From the very first moment I saw the cover art for Ascension and read the blurb, I knew it was something I wanted to read – I mean, an SFF story whose narrator/protagonist is a queer WOC dealing with chronic illness? Those sort of novels don’t just grow on trees! As such, I was fairly nervous when I finally obtained a copy, because raising your expectations beforehand is always a dangerous move. Thankfully, Ascension didn’t disappoint: despite the fact that a particular continuity error niggled at me the whole way through (we’re told Alana spent time off-planet as a child, but also that she’s never left Heliodor) and even though the pacing lagged a little around the 40% mark, overall, I was so enamoured of everything else – the gorgeous, occasionally outright poetic prose; the excellent characterisation; the chemistry between Tev and Alana; the complex sisterly relationship between Alana and Nova; the narrative themes; the world itself – that my few complaints all paled into insignificance. Let there be no doubt: I genuinely loved this book, and can’t wait to read the next volume in the series.
Ascension left me feeling like Jacqueline Koyanagi had come along and wrapped me in a big, warm blanket composed of my favourite SFFnal tropes.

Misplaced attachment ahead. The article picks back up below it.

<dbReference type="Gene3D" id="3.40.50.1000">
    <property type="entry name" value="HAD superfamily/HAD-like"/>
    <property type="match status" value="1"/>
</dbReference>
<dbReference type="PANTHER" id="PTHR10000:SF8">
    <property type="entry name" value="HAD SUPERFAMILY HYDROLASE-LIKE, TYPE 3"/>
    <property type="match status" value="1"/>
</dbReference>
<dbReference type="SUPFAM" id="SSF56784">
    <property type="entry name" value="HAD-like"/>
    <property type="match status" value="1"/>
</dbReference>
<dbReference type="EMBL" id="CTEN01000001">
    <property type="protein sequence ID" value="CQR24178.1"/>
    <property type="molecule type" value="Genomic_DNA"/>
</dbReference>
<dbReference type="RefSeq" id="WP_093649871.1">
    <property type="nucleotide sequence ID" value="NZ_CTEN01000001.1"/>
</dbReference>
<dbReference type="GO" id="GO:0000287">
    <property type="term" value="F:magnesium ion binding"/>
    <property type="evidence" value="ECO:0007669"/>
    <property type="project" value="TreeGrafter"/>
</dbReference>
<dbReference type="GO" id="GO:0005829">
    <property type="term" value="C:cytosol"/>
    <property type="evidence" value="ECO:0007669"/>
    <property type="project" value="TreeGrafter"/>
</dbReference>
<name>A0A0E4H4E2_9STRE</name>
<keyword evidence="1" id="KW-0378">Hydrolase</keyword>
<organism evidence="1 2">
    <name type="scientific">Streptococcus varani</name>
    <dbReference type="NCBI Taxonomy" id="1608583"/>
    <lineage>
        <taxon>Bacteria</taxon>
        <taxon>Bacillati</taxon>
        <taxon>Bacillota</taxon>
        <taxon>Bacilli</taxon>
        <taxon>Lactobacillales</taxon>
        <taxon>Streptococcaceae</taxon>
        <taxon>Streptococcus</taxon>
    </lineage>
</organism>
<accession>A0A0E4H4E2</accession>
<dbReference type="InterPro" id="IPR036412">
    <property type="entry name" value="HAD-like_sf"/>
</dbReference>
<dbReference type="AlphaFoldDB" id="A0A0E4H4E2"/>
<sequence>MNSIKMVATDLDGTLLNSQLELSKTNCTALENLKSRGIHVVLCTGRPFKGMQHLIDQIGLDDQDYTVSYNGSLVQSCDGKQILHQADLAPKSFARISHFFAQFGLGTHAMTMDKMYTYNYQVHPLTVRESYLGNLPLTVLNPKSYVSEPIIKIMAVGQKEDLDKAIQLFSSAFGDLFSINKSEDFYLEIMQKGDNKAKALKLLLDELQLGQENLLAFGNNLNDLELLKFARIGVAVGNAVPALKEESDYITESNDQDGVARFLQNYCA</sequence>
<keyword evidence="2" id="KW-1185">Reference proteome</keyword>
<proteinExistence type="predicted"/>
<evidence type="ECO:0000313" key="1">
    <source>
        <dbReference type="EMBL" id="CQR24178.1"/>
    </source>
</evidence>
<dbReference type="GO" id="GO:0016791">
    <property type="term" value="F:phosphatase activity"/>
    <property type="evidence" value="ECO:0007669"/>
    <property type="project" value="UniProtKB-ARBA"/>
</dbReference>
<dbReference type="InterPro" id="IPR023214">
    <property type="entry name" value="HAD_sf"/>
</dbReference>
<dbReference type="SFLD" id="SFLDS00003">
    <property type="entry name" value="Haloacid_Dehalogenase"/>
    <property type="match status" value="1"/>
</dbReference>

However – and as much as the characterisation was refreshingly non-default, in terms of the cast being exclusively composed of queer, polyamorous, disabled, otherkin and POC characters, all of whom were well-written, well-rounded people – there was also something very familiar about the actual worldbuilding. Not that this is a strike against the book: reading Ascension left me feeling like Jacqueline Koyanagi had come along and wrapped me in a big, warm blanket composed of my favourite SFFnal tropes, but without the problematic elements, which is basically the best thing ever. Still, it’s worth mentioning that, as a ship, the Tangled Axon bears more than a passing resemblance to Firefly’s Serenity – just as Marre, the pilot who drifts in and out of reality, kept reminding me of River Tam (and especially the River we see in Objects in Space). The role of spirit guides and their particular type of thought-and-willpower magic felt very akin to that of Jedi wielding the Force, minus the lightsabers, while the early destruction of the planet Adul left me thinking of the respective deaths of Alderan and Vulcan in Star Wars and Star Trek. Throw in the fact that my mental casting for the Axon’s crew kept skewing heavily towards SFFnal actors (Gina Torres as Alana, Katee Sackhoff as Tev, Zhang Ziyi as Marre, Jennifer Lopez as Slip, Tamara Taylor as Nova and Lenny Kravitz as Ovie, if you were wondering) and it was hard to get away from the cinematic connections.